Internet Tracking and How it Can Affect Your Research
I’m sure you’ve noticed—if you do any shopping online—how photos of the items you view in online stores follow you around the Internet for days, if not weeks. Commercial sites on the Internet put cookies into your browser memory and use them to track where you’ve been, what products you’ve reviewed, and to show you what they’d like you to purchase. News sites, blogs, forums, and other web pages also place cookies on your computer.
“Chris—ya know, I don’t read these articles just for my health. When’s she gonna get to something about writing?”
Ok, ok, I’m getting to that.
One site that does a lot of tracking is Google. Google is everywhere. Even when you are not signed into Google, they are still tracking you (especially if you use Chrome).
As a writer (See? Now I’m getting to it!), you probably do a lot of research on the Internet—for the book you’re writing, how to publish, which agents or publishers might be interested in your work. You may use Google and you assume that what you’re being shown is what’s out there, right?
If you’re using Google to search, all that tracking affects what Google shows you.
Let me describe an example. These are completely made-up, extreme, stereotypical characterizations that are not meant to offend anyone!
(A) Mary Lou is a die-hard Democrat in Massachusetts. She regularly consults Salon.com for her news, defends the current president in comments she makes on blogs and news articles, and is an avid pro-abortion supporter.
(B) Steven is an equally committed Republican living in California. He prefers Fox News, has signed petitions insisting the current president is not qualified for his job because of his birthplace, and is aghast at the SCOTUS’ recent marriage decision.
Mary Lou and Steven both decide to use Google to search for information about “Social Security funding.” THEY WILL BE SHOWN VERY DIFFERENT SITES.
Mary Lou’s page might show her sites that explain the benefits of Social Security, how to sign up, and ideas about making adjustments to payouts in order to make the funds last longer.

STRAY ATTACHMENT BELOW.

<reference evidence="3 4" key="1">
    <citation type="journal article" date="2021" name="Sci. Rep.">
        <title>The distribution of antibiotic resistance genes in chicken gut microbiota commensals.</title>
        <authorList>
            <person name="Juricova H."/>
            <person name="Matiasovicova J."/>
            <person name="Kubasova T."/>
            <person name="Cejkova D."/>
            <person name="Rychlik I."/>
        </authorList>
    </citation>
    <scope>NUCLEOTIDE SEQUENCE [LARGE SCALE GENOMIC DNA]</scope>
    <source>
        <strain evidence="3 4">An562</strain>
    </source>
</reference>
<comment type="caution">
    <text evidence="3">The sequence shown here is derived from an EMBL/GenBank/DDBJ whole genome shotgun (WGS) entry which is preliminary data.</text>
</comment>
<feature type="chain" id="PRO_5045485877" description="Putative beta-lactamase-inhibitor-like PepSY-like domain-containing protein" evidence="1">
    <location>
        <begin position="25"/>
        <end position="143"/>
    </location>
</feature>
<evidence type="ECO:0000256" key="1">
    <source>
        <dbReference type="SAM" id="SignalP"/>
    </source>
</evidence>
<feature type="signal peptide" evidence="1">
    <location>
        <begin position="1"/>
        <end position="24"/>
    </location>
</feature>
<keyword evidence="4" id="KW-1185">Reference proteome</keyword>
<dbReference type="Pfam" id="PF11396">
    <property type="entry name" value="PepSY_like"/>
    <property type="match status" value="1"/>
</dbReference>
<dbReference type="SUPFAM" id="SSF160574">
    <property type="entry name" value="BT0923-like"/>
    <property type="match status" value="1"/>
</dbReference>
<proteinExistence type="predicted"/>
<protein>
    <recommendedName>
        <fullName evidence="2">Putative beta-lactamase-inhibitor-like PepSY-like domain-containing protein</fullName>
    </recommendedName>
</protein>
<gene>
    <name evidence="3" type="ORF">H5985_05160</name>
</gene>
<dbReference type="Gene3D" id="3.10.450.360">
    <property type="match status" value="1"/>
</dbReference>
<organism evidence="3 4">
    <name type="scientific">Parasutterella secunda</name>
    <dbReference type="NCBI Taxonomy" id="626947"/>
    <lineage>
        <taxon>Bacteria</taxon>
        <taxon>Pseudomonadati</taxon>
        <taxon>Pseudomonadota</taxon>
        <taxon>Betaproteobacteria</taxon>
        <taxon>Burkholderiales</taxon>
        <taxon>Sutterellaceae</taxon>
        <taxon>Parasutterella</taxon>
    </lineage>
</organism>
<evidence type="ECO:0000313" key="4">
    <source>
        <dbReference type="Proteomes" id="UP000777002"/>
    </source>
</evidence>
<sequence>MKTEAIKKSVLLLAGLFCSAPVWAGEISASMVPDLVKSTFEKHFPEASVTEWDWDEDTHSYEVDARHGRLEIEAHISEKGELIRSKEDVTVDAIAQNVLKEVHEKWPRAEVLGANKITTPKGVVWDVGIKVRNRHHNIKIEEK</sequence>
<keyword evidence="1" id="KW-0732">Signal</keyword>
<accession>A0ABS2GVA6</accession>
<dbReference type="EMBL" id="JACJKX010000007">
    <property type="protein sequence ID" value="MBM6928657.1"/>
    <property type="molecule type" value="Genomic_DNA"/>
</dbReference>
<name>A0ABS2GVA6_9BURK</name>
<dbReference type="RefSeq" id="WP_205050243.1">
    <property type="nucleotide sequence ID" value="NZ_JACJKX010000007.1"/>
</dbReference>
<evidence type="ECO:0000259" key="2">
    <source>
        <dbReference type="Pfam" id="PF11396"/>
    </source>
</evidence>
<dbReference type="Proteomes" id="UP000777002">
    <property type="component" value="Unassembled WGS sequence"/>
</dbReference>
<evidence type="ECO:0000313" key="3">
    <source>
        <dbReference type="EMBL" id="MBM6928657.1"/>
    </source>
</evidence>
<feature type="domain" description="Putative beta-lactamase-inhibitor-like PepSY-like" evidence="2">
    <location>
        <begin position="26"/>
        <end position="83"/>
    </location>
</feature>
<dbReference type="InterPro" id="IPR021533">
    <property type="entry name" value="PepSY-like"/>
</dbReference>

Steven’s page might show him sites containing dire predictions about the program’s lack of funds, sites that discuss people who are abusing the system, and the injustice of the idea that wealthy people shouldn’t collect.
Both types of information support the algorithmic profile that has been built up about each person through their Internet activities.
This phenomenon is called “the Internet bubble” and it’s becoming a real problem. While people (kind of) like the idea of being shown things they might like to buy, most people don’t like the idea of their search content being filtered. Especially writers who might be looking for information on all sides of a topic.
There isn’t a lot of information on the Internet about this, but if you’re interested in finding out more and perhaps how to avoid your personal “bubble,” these sites can help.
There is one search engine that claims to offer unbiased results, duckduckgo, I’ve been using it for some years now and I’m satisfied with it.
Next week we’ll discuss ‘Sharing Content, Copyrights, and Permissions’
This series is not meant to be (nor will it be) simple static information.
I’ll be here for each post to answer questions, offer suggestions as necessary, and interact with you.
If there’s something you specifically want (or need!) to see addressed in terms of self-editing, please let me know in the comments under this, or any of the articles of the series.